November 3rd, 2006
Title: Swing Along: The Songs of Will Marion Cook
Artists: William Brown, Ann Sears
Catalog No.: TROY 839/40 (2 CD set)
Swing Along: The Songs of Will Marion Cook takes us back to the phonograph era with a collection of 26 songs for voice and piano. The two CD set, which encompasses various styles including coon songs, art songs, parlor songs, Negro spirituals, and musical theater, represents some of Will Marion Cook’s more well-known works from the 1898-1934 period. In the present day much of Cook’s music has been forgotten. Interestingly enough, several of his songs were recorded for the first time on Swing Along. William Brown, tenor, and Ann Sears, piano, together take on the challenge of preserving this important part of musical history.
Born in Washington, D.C., in 1869, Will Marion Cook was a talented composer and musician. Similar in ideals to Scott Joplin, he wanted to elevate black music by taking it out of the minstrel show to the higher art form of the black musical. In his formative years, Cook was no doubt influenced by the sounds of ragtime in addition to the classical music training he received while at Oberlin College. By the turn of the twentieth century, Cook had become highly respected for his compositions for voice as well as his syncopated orchestral works and black musical comedies.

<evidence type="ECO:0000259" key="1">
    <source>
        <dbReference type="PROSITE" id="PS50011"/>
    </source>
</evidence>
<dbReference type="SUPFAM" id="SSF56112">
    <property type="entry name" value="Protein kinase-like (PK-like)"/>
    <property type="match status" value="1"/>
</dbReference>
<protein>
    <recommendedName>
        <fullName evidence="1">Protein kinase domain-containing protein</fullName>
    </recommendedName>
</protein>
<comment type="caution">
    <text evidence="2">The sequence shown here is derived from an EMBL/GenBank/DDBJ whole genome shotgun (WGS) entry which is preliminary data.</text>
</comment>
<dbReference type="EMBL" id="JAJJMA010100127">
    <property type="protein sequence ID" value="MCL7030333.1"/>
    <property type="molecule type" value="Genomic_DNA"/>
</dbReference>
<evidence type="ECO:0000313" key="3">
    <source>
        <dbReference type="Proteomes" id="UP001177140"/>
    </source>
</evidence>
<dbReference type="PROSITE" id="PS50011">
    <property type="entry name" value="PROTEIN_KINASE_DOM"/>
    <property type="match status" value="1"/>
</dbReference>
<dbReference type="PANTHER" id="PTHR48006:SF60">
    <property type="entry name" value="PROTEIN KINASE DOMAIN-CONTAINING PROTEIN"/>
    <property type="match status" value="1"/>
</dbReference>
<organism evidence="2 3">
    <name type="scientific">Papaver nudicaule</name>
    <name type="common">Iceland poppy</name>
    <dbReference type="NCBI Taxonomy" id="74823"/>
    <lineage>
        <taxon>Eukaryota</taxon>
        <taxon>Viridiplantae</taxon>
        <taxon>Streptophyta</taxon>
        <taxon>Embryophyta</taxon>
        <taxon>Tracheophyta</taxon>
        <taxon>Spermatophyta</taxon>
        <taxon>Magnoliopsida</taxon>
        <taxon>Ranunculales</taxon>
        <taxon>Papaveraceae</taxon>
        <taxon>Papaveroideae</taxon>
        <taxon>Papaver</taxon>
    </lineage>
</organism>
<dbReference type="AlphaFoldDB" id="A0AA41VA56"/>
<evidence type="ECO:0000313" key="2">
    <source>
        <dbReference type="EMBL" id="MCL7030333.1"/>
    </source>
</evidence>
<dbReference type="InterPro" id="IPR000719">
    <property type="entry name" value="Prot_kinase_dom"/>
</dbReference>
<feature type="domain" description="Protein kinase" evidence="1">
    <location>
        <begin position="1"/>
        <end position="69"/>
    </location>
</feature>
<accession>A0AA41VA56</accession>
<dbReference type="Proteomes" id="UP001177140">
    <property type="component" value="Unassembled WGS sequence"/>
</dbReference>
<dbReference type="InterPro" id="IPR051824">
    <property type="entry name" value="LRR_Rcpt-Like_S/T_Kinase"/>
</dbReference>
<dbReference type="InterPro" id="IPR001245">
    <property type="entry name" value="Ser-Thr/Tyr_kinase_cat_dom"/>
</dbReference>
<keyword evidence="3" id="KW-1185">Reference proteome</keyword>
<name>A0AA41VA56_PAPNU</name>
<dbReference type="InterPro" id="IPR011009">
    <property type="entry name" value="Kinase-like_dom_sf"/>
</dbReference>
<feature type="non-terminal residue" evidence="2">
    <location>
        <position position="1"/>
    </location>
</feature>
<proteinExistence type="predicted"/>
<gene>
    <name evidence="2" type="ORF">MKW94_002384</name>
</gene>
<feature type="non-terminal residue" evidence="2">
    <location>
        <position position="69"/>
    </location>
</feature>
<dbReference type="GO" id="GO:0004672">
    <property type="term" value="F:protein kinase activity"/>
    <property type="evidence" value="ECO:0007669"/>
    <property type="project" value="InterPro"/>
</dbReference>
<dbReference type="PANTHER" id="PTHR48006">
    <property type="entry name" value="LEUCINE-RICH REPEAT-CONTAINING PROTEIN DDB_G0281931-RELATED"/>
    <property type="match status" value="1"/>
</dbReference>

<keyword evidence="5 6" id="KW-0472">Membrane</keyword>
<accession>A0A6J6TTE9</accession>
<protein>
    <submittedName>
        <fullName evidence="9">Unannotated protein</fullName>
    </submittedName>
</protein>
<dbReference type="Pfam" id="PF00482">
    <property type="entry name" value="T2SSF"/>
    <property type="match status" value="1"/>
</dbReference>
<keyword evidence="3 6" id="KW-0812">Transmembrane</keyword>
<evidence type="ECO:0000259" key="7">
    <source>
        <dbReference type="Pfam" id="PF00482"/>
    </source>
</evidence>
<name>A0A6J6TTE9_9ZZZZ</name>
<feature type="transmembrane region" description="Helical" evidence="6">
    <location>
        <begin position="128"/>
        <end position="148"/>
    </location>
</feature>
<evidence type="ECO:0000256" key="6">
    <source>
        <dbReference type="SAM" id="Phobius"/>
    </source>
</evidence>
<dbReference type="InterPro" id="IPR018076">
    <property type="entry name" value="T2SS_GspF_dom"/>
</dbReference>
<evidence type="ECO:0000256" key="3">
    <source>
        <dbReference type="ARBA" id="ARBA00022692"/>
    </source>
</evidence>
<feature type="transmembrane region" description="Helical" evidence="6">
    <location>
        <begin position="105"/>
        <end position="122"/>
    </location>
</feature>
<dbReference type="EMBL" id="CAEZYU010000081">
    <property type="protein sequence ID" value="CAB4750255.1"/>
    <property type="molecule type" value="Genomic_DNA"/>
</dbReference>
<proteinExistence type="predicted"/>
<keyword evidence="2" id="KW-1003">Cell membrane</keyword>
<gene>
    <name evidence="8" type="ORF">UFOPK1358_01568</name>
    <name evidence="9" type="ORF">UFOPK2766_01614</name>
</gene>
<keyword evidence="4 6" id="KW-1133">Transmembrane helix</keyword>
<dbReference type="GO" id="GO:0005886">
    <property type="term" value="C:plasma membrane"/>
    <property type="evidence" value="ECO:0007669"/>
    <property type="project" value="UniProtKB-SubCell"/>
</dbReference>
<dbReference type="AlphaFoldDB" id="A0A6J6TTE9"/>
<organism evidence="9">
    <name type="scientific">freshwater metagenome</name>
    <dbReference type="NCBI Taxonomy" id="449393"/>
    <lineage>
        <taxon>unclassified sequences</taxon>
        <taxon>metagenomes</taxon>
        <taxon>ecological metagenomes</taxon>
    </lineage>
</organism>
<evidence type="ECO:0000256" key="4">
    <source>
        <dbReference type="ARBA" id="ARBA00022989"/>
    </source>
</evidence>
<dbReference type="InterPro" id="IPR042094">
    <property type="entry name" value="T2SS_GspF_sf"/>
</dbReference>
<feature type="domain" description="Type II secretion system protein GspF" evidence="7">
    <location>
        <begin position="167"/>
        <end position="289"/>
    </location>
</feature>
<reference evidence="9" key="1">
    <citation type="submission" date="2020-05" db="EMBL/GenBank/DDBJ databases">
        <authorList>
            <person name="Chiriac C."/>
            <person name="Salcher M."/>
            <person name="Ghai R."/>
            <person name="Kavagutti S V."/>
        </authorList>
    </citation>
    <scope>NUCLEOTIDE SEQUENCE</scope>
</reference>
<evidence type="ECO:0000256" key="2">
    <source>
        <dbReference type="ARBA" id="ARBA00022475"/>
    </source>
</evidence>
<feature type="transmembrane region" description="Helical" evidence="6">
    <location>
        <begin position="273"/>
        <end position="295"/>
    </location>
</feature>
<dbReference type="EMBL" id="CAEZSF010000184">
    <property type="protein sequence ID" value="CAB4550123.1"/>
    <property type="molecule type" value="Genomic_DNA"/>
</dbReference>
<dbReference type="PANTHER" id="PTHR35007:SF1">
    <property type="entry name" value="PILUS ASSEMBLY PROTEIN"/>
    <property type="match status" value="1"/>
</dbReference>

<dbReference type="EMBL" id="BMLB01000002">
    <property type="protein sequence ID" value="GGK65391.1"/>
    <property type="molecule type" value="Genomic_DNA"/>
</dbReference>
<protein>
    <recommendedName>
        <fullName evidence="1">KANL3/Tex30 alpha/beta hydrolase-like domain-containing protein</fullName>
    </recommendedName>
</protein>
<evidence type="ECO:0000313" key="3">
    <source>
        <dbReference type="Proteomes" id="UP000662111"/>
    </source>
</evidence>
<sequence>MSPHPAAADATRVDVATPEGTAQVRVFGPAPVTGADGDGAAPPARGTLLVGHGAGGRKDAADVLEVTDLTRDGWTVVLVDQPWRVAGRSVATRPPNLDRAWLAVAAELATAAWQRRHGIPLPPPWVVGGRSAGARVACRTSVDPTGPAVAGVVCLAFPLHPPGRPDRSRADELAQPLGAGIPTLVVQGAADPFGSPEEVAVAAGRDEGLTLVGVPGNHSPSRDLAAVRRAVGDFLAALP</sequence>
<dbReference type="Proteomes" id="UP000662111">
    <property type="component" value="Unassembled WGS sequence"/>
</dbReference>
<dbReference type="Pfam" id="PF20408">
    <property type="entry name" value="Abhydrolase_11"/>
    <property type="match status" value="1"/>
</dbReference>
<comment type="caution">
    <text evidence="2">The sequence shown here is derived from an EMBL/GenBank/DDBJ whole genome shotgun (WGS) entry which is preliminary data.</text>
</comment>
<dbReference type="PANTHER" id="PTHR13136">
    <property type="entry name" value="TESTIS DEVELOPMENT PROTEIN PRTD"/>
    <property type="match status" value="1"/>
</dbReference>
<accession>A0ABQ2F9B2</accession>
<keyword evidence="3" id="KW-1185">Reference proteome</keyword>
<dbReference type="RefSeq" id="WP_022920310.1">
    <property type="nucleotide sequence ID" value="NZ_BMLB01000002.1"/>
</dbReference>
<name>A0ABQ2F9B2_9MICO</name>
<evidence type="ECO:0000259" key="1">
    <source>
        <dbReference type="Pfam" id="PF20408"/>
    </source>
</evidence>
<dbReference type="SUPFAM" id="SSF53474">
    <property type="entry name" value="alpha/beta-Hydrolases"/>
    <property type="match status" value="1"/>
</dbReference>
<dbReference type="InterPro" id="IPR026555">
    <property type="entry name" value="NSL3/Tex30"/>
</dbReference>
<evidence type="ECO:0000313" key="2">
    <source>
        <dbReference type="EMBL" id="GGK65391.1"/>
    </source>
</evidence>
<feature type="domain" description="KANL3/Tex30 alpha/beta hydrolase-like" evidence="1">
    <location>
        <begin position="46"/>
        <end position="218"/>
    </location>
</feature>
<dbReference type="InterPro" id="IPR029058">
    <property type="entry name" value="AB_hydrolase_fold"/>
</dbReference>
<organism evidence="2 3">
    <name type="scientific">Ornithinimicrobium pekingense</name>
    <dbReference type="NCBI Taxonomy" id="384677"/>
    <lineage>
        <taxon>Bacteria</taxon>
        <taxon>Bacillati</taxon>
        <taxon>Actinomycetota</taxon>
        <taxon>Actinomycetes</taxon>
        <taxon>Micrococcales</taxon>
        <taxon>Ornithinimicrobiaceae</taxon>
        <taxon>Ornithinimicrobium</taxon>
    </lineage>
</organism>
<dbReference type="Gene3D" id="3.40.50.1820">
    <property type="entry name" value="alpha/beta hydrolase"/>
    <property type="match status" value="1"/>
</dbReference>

Swing Along features the late William Brown, who draws on his extensive experience in opera, blues, jazz, and gospel for this recording. Brown’s command of the various styles represented in this album is impressive, as is his virtuosity, which allows him to easily run up and down his range. He also incorporates theatrical nuances, such as the use of different voices to delineate various characters in the narrative text. This careful attention to musical detail helps give a turn-of-the-century authenticity to this recording. Musicality aside, it must also be mentioned that the CD is accompanied by extensive liner notes by Marva Griffin Carter, which include brief biographies of the composer and performers, lyrics in their entirety and, most importantly, a short contextualization of each song. Although Brown and Sears are in top form and the liner notes impressive, there are still some shortcomings worth mentioning.
Unfortunately, this recording lacks somewhat in sonic diversity. Despite the fact that the musical selections come from a range of traditions, it feels as if the same song plays over and over. Also, there appears to be no thought put into the organization of songs—the tracks jump around between different time periods and genres. Consequently, after 26 songs, the voice and piano combination becomes somewhat monotonous. The addition of another instrument every now and then could have added more interest to the work overall. Nonetheless, Brown and Sears are to be commended for taking on this project and reviving Cook’s music. When viewed from the stance of preservation rather than entertainment, this recording only seems to lack the pops and cracks of the phonograph on which this music probably would have been played.
Posted by Stephanie Fida
Editor’s Note: For more music of Will Marion Cook and his contemporaries, check out New World Records CD 80611-2 (2003), Black Manhattan: Theater and Dance Music of James Reese Europe, Will Marion Cook, and Members of the Legendary Clef Club. Also, watch for Dr. Marva G. Carter’s forthcoming biography of Will Marion Cook, to be published by Oxford University Press.